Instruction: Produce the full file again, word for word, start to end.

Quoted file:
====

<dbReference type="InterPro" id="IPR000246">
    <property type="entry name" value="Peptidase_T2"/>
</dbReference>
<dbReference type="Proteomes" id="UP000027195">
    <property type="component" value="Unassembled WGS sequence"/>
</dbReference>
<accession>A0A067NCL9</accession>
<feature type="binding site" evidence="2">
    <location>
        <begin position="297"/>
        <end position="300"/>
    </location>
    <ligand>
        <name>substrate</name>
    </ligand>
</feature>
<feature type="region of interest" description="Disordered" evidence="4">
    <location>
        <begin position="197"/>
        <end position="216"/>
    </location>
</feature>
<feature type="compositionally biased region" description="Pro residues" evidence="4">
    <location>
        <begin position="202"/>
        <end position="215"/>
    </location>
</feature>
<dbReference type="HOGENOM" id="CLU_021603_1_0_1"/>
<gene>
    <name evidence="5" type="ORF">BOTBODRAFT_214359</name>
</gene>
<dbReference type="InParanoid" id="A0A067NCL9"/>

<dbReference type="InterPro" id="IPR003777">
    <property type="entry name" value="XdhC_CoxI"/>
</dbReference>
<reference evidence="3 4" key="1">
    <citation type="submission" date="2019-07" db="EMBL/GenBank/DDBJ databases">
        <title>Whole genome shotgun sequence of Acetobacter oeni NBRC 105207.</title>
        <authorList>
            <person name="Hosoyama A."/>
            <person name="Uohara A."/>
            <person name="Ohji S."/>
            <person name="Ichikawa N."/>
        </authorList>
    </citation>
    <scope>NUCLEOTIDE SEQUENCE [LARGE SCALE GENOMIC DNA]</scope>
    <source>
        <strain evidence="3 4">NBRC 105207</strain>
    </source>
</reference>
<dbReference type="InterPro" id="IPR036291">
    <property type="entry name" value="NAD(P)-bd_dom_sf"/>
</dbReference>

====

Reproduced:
<dbReference type="InterPro" id="IPR000246">
    <property type="entry name" value="Peptidase_T2"/>
</dbReference>
<dbReference type="Proteomes" id="UP000027195">
    <property type="component" value="Unassembled WGS sequence"/>
</dbReference>
<accession>A0A067NCL9</accession>
<feature type="binding site" evidence="2">
    <location>
        <begin position="297"/>
        <end position="300"/>
    </location>
    <ligand>
        <name>substrate</name>
    </ligand>
</feature>
<feature type="region of interest" description="Disordered" evidence="4">
    <location>
        <begin position="197"/>
        <end position="216"/>
    </location>
</feature>
<feature type="compositionally biased region" description="Pro residues" evidence="4">
    <location>
        <begin position="202"/>
        <end position="215"/>
    </location>
</feature>
<dbReference type="HOGENOM" id="CLU_021603_1_0_1"/>
<gene>
    <name evidence="5" type="ORF">BOTBODRAFT_214359</name>
</gene>
<dbReference type="InParanoid" id="A0A067NCL9"/>

<dbReference type="InterPro" id="IPR003777">
    <property type="entry name" value="XdhC_CoxI"/>
</dbReference>
<reference evidence="3 4" key="1">
    <citation type="submission" date="2019-07" db="EMBL/GenBank/DDBJ databases">
        <title>Whole genome shotgun sequence of Acetobacter oeni NBRC 105207.</title>
        <authorList>
            <person name="Hosoyama A."/>
            <person name="Uohara A."/>
            <person name="Ohji S."/>
            <person name="Ichikawa N."/>
        </authorList>
    </citation>
    <scope>NUCLEOTIDE SEQUENCE [LARGE SCALE GENOMIC DNA]</scope>
    <source>
        <strain evidence="3 4">NBRC 105207</strain>
    </source>
</reference>
<dbReference type="InterPro" id="IPR036291">
    <property type="entry name" value="NAD(P)-bd_dom_sf"/>
</dbReference>